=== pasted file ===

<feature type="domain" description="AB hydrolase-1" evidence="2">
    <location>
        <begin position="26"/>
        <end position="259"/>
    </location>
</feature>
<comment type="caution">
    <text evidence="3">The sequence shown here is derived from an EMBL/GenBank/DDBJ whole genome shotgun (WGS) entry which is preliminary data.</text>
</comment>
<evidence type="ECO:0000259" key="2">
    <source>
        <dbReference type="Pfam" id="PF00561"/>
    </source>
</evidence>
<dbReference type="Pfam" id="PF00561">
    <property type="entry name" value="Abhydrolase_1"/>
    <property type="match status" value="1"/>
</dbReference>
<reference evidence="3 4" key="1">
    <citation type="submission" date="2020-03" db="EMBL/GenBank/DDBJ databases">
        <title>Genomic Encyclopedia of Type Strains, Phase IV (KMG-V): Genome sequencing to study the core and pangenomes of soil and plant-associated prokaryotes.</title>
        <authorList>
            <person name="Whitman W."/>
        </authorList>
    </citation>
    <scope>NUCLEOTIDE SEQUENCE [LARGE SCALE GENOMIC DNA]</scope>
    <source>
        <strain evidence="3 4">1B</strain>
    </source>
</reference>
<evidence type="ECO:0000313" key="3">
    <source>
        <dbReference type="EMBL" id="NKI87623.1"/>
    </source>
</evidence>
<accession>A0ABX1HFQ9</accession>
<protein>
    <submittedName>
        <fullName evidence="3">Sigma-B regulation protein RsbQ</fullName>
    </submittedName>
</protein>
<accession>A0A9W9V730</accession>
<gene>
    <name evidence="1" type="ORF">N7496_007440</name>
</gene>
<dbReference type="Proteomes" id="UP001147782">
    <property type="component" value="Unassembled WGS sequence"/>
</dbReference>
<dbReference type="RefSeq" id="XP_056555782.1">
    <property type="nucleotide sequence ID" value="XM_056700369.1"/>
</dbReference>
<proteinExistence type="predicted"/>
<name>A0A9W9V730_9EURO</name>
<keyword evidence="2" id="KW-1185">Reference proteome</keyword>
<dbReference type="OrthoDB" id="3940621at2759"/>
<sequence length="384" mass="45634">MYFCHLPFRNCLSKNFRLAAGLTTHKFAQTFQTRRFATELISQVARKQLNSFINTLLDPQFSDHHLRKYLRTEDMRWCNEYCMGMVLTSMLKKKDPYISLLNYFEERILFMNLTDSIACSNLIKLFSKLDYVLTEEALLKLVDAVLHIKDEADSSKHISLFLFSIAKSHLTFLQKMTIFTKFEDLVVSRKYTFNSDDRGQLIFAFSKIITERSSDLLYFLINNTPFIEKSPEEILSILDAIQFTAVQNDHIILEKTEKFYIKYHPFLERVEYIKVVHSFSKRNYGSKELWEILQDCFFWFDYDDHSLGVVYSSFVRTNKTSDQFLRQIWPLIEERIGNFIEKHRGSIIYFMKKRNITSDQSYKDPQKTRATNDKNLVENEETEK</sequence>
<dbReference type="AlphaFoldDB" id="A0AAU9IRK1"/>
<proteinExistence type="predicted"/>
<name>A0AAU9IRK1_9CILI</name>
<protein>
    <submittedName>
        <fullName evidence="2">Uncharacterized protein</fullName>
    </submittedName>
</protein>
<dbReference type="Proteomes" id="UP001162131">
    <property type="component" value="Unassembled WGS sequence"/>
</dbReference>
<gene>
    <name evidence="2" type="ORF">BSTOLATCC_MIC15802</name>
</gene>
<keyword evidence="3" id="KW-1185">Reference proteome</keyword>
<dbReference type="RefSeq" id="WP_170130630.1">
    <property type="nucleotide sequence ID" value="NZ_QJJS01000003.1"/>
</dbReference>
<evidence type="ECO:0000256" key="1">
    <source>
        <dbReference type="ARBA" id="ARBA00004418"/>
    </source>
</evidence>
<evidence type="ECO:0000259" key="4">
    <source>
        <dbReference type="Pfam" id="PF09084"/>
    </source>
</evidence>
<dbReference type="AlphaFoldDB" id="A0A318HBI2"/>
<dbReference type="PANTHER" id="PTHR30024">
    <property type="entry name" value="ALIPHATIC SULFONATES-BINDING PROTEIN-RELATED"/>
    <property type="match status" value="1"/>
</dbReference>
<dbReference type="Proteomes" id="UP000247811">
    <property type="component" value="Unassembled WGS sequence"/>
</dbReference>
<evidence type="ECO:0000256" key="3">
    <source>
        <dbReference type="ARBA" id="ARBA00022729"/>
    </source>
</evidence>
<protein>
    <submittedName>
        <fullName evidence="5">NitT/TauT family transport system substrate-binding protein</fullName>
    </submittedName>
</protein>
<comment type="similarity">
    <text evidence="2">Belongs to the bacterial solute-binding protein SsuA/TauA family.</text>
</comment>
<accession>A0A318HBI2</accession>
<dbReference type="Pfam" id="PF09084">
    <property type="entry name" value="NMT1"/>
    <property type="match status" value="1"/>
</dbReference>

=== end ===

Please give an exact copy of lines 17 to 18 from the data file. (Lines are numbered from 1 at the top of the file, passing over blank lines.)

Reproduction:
    <property type="match status" value="1"/>
</dbReference>